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Definition

  1. We say $|A|=|B|$ if there exists a bijective function from $A$ to $B$.

  2. We say $|A|\leq|B|$ if there exists an injective function from $A$ to $B$.

  3. We say $|A|\geq |B|$ if there exists a surjective function from $A$ to $B$.

Added:

  1. We say $|A|<|B|$ if an injective function $f:A\to B$ exists a surjective function $g:A\to B$ doesn't exist.

It is pretty clear from here that if we have $|A|=|B|$ we also have $|A|\leq |B|$ just like with real numbers, so there are no contradictions.

Remark

If we define $f:\Bbb B\to \Bbb A: x\mapsto \frac x 2$ we have an injective mapping, this tells us that $|B|\leq |A|$.

Remark 2

With real numbers we have the 'law' which states

$$a\leq b \wedge b\leq a\rightarrow a=b$$

When taking about cardinality, we have the a theorem which says that that relation still holds when taking about cardinals: The cantor-bernstein theorem.

Notice that this is not trivial: it says that if we have injections from both sides, there exists a bijection between the two sets.

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  • $\begingroup$ Actually, the maping $\mathbb{B} \rightarrow \mathbb{A} : x \rightarrow \frac{x}{2}$ would be bijective, since everything in $\mathbb{A}$ is also in $\mathbb{B}$. But the mapping $\mathbb{A} \rightarrow \mathbb{B} : x \rightarrow x$ is strictly injective. An injective function may imply that $A \leq B$, but the lack of surjectivity would seem to negate the $=$ part - implying $A < B$ $\endgroup$ – Ephraim Dec 24 '15 at 2:13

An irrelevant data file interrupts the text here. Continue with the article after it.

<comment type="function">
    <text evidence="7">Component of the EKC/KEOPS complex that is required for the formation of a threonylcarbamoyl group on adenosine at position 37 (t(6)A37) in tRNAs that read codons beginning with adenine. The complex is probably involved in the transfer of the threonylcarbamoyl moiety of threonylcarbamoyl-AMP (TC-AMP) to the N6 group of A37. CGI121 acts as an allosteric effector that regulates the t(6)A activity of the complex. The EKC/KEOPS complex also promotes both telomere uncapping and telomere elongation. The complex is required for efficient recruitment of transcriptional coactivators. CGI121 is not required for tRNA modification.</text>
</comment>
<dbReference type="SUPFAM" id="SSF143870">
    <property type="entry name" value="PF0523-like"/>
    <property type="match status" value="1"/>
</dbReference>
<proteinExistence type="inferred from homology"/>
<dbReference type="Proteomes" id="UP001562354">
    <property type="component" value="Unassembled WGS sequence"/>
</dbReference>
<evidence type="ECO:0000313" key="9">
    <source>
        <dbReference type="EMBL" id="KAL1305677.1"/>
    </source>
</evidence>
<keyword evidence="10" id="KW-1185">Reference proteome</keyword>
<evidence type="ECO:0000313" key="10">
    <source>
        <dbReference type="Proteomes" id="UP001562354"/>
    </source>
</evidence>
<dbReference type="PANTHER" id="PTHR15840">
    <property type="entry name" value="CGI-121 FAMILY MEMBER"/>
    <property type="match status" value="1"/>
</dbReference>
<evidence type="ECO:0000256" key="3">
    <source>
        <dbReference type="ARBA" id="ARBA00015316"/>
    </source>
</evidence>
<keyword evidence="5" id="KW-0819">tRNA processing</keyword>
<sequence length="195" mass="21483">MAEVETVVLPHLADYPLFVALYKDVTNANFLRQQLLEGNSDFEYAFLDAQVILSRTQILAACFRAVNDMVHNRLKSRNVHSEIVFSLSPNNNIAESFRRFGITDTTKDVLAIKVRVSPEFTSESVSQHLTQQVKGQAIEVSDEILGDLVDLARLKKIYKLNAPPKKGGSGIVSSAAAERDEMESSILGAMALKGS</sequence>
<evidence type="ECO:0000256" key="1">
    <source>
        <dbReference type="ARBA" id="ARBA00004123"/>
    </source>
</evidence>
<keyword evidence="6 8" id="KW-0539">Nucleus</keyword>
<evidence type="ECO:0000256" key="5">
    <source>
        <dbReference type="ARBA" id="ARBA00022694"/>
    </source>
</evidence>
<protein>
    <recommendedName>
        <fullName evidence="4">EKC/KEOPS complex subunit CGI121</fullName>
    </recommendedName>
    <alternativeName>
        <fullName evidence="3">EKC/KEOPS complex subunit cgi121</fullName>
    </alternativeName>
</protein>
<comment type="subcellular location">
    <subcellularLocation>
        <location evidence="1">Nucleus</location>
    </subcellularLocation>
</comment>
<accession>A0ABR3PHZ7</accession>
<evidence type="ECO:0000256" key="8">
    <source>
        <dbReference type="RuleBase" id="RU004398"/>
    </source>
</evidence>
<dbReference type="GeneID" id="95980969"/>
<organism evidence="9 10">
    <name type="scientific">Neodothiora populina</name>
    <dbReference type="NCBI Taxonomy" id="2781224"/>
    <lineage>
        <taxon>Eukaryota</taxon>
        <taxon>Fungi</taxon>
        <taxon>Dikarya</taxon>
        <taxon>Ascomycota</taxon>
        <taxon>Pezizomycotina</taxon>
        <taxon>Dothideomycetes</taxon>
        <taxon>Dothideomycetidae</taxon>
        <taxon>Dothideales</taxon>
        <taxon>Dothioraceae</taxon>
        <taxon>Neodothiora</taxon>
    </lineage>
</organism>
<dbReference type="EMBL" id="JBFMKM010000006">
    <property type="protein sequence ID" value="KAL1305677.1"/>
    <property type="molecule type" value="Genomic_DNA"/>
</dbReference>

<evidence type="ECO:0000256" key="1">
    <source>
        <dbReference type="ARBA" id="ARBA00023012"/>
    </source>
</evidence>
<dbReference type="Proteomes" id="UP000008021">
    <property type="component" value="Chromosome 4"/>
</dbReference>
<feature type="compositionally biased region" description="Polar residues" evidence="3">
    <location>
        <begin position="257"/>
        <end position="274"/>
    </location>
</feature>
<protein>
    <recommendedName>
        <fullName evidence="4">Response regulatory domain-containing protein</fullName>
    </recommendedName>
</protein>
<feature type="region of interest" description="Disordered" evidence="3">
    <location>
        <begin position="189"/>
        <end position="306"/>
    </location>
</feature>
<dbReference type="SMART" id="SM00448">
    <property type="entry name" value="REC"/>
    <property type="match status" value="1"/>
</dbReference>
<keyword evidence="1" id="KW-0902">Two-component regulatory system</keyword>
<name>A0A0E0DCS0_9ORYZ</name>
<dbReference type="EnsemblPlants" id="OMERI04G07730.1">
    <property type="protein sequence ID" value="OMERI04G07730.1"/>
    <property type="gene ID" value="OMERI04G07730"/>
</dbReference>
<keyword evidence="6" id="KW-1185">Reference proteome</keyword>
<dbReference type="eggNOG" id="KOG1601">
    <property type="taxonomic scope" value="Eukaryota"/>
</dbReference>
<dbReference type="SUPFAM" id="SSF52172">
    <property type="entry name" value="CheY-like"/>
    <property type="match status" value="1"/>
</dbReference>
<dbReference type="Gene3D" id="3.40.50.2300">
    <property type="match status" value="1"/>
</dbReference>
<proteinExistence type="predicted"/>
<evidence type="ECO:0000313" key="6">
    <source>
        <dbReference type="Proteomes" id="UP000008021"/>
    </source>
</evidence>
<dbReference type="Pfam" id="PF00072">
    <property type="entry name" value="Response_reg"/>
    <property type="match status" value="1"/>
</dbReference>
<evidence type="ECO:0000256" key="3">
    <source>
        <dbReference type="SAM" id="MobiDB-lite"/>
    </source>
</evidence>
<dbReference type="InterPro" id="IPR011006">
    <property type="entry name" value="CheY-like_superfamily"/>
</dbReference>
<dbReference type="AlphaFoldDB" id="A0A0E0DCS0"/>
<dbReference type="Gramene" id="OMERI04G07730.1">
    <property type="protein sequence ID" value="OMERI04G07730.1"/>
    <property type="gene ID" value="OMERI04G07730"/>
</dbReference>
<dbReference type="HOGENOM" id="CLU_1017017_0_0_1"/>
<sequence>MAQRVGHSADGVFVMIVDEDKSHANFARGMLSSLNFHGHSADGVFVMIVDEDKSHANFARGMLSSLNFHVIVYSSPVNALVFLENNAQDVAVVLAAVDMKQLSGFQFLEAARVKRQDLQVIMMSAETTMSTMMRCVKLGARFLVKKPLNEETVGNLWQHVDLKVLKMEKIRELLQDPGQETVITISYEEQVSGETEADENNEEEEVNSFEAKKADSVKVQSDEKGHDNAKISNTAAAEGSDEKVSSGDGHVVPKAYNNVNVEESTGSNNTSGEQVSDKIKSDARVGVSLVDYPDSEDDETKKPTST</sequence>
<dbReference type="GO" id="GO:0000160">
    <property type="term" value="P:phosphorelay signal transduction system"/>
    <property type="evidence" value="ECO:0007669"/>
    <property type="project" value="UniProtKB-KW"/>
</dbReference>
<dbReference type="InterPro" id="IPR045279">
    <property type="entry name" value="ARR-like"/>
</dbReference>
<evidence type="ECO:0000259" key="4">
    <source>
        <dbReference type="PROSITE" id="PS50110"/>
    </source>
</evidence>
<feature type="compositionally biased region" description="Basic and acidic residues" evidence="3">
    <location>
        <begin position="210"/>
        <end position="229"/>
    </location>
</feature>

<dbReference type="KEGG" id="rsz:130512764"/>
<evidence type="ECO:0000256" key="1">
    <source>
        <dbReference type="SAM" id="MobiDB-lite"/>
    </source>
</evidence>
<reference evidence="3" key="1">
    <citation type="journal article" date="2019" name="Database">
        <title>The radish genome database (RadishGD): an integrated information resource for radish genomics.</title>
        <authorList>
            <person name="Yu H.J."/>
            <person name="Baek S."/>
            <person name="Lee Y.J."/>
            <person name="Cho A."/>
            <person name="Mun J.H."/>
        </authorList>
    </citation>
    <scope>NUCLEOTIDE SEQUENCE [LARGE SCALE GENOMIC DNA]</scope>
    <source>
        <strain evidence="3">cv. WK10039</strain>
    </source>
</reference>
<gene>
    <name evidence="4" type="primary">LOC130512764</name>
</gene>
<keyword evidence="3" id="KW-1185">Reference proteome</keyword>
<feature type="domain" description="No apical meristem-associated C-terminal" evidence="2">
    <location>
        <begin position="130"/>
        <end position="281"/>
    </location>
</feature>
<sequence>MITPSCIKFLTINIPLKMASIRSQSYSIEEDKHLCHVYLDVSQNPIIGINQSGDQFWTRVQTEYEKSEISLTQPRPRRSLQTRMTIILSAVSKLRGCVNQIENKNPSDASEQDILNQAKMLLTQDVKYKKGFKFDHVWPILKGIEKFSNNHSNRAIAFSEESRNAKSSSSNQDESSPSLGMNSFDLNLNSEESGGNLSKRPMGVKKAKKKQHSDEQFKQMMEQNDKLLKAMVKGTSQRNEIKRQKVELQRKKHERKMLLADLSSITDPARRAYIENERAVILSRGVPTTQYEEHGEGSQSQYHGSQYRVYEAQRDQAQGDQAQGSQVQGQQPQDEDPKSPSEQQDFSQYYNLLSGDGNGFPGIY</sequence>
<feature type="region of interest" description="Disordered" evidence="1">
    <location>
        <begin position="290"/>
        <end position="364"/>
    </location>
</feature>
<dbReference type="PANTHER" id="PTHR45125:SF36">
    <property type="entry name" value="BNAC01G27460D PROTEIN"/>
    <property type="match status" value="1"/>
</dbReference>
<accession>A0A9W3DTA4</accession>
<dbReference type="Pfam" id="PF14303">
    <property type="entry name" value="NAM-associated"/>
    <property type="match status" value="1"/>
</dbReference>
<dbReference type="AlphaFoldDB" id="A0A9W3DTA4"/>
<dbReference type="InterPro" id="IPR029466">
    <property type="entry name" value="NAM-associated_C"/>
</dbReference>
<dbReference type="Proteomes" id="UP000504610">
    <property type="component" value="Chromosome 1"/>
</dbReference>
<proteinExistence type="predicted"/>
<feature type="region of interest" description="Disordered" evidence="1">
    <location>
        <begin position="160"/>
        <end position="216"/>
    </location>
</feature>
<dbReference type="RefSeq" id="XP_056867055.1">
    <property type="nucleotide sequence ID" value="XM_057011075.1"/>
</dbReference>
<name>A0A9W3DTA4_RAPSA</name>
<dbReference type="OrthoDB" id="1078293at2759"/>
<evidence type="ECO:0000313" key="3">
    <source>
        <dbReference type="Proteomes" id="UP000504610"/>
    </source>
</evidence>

• $\begingroup$ Yes. My mapping is bijective, but in particular, as I've said, it's injective. I'm afraid to say that "the lack of surjectivity would seem to negate the = part$ is incorrect. That works only for finite sets (and the definitions I wrote happen to keep it that way). $\endgroup$ – YoTengoUnLCD Dec 24 '15 at 2:15
  • $\begingroup$ You seem to be confusing what it means for two infinite sets to have the same cardinality. This just means that there exists a way to pair up all the elements from the two sets in a one to one manner. It doesn't matter if you can find a 'worse' arrangement (aka, an injective but not surjective function). $\endgroup$ – YoTengoUnLCD Dec 24 '15 at 2:17